US 8002778 B1
A method for securing a soft tissue replacement in a bone tunnel includes forming a first and second tunnel in the bone. The second tunnel intersects the first tunnel and defines a first and second access passage. A first flexible member is passed through the tunnel and includes a first end extending out of the first passage, an intermediate portion supporting the soft tissue replacement and a second end extending out of the second passage. The first end of the first flexible member is fastened to an insertion member. A crosspin is positioned between the first passage and the insertion member. The second end of the first flexible member is advanced until a distal portion of the crosspin advances into the first access passage. The insertion member is impacted thereby pushing the crosspin into an engaged position with the bone.
1. A system for securing a soft tissue replacement in a bone tunnel comprising:
a crosspin, comprising:
a proximal end defining a recess having an arcuate shape;
a distal tip portion;
an intermediate portion transitioning from said distal tip portion at a ramp portion and the distal tip portion extends coplanar with an outer sidewall of the intermediate portion;
a longitudinal slot defined by said intermediate portion and having a depth extending from a first outer longitudinal surface to a terminal longitudinal surface, said depth having a distance greater than half of a width of the crosspin, said terminal longitudinal surface defining a terminal axis, wherein said terminal axis is offset from and substantially parallel to an axis defining a centerline of a longitudinal axis of the crosspin, wherein said longitudinal slot is defined by opposing side walls, which each extend for a distance greater than half of said width of the crosspin;
a flexible member extending longitudinally through said longitudinal slot; and
a driver having a proximal end and a distal end, the driver having a neck portion extending from said distal end of said driver and an eyelet extending from a distal end of said neck portion, said eyelet matingly engaging the proximal end of said crosspin such that said eyelet is received in said arcuate recess to enable said driver to drive said crosspin into an engaged position whereby the soft tissue replacement is in a secure relationship with the bone, wherein an end of said flexible member is attached to said eyelet.
2. The crosspin of
3. The crosspin of
4. The system of
5. A system for securing a soft tissue replacement in a bone tunnel comprising:
a crosspin defining a longitudinal cannula extending through the crosspin between a proximal end and a distal end and adapted to be inserted into a transverse femoral tunnel and support the soft tissue replacement;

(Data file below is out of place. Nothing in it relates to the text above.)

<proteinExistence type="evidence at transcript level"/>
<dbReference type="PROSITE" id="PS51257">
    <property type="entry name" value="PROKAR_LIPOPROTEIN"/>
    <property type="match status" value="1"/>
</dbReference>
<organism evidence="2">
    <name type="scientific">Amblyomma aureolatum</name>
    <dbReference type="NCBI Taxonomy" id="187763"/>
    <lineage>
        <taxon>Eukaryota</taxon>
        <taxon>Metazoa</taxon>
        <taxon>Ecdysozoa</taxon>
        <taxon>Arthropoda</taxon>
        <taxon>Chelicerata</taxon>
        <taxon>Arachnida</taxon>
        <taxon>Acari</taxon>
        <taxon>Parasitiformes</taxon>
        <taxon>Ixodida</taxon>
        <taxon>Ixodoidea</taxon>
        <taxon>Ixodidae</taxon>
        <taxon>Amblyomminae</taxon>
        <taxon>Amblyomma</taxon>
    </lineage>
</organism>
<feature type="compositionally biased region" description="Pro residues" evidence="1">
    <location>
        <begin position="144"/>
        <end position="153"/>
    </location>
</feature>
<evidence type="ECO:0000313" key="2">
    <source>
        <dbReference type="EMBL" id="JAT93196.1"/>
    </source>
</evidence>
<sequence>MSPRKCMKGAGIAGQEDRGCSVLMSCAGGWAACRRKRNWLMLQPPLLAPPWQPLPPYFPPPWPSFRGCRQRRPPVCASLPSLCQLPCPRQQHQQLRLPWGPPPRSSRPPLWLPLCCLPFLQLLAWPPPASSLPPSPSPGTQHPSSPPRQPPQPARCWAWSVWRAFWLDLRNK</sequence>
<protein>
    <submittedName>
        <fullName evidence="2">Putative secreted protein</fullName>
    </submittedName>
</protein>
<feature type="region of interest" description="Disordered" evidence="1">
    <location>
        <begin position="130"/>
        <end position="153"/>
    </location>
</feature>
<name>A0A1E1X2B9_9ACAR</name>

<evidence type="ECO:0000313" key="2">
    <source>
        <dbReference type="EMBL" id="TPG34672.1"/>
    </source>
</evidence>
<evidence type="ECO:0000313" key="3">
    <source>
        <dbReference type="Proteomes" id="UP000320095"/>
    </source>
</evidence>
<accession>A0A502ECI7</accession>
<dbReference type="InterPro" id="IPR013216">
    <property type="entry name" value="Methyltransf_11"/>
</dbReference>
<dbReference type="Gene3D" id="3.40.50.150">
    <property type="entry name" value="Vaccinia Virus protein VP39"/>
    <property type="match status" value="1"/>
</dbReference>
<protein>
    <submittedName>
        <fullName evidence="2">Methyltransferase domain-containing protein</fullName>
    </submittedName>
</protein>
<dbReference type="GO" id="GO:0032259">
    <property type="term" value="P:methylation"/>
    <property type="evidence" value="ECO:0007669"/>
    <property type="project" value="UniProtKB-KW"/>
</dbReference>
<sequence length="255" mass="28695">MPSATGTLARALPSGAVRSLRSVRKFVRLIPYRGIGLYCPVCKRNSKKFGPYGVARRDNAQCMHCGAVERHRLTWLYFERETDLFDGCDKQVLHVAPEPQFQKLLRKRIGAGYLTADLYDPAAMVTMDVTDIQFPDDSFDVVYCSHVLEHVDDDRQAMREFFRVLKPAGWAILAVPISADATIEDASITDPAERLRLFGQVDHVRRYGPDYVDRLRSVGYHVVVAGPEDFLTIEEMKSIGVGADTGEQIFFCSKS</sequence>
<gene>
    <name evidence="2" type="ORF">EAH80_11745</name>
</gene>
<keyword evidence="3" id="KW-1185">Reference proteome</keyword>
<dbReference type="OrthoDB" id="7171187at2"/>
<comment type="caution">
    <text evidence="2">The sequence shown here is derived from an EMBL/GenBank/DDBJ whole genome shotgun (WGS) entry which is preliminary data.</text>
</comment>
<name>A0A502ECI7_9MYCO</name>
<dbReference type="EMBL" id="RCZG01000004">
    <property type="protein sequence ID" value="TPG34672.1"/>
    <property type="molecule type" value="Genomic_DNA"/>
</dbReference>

a first flexible member extending through said longitudinal cannula; and
an insertion member having a distal end secured to said first flexible member, the insertion member including a neck portion that defines a shoulder, the neck portion adapted to be received within the femoral tunnel a predetermined distance so that the neck portion abuts the bone when the crosspin is in the engaged position, the insertion member defining an eyelet protruding from a distal end of said neck portion and an end of said first flexible member is coupled to said insertion member at said eyelet and pulled through said transverse femoral tunnel, said eyelet extending transverse to said longitudinal cannula; and
wherein the distal end of the insertion member matingly engages a proximal end of said crosspin such that said eyelet is received in a recess or the longitudinal cannula of said crosspin to enable said insertion member to push said crosspin into an engaged position whereby the soft tissue replacement is in a secure relationship with the bone.
6. A system for inserting a crosspin into a bone tunnel comprising:
a crosspin having a distal portion, an intermediate portion, a proximal portion extending from said intermediate portion and a breakaway portion detachably coupled to an end of said proximal portion and operable to be disconnected from said proximal portion, said breakaway portion defining a terminal proximal end of said crosspin when coupled thereto;
a driver having a proximal end, a distal end and planar outer walls extending therebetween that define a passage, said breakaway portion being received in said passage at said distal end of said driver such that said passage substantially surrounds and cooperates with said breakaway portion and said proximal end of said driver extends beyond said terminal proximal end of said crosspin, the planar outer walls including a pair of parallel spaced apart side walls and a bottom wall connecting said parallel side walls; and